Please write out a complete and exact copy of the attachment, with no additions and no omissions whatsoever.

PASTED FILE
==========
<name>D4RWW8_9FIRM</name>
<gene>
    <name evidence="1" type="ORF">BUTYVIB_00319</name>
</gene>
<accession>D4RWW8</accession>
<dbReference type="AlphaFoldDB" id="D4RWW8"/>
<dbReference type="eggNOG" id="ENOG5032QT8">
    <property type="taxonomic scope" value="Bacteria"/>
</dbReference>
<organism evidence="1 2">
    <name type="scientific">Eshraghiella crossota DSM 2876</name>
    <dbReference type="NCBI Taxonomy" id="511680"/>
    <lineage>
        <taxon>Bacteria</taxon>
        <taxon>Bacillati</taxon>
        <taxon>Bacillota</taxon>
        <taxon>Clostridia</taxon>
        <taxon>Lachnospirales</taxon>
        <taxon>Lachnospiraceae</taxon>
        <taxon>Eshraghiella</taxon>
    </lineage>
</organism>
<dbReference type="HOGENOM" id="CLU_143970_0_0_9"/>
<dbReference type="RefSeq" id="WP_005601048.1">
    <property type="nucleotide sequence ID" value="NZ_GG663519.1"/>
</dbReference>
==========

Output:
<name>D4RWW8_9FIRM</name>
<gene>
    <name evidence="1" type="ORF">BUTYVIB_00319</name>
</gene>
<accession>D4RWW8</accession>
<dbReference type="AlphaFoldDB" id="D4RWW8"/>
<dbReference type="eggNOG" id="ENOG5032QT8">
    <property type="taxonomic scope" value="Bacteria"/>
</dbReference>
<organism evidence="1 2">
    <name type="scientific">Eshraghiella crossota DSM 2876</name>
    <dbReference type="NCBI Taxonomy" id="511680"/>
    <lineage>
        <taxon>Bacteria</taxon>
        <taxon>Bacillati</taxon>
        <taxon>Bacillota</taxon>
        <taxon>Clostridia</taxon>
        <taxon>Lachnospirales</taxon>
        <taxon>Lachnospiraceae</taxon>
        <taxon>Eshraghiella</taxon>
    </lineage>
</organism>
<dbReference type="HOGENOM" id="CLU_143970_0_0_9"/>
<dbReference type="RefSeq" id="WP_005601048.1">
    <property type="nucleotide sequence ID" value="NZ_GG663519.1"/>
</dbReference>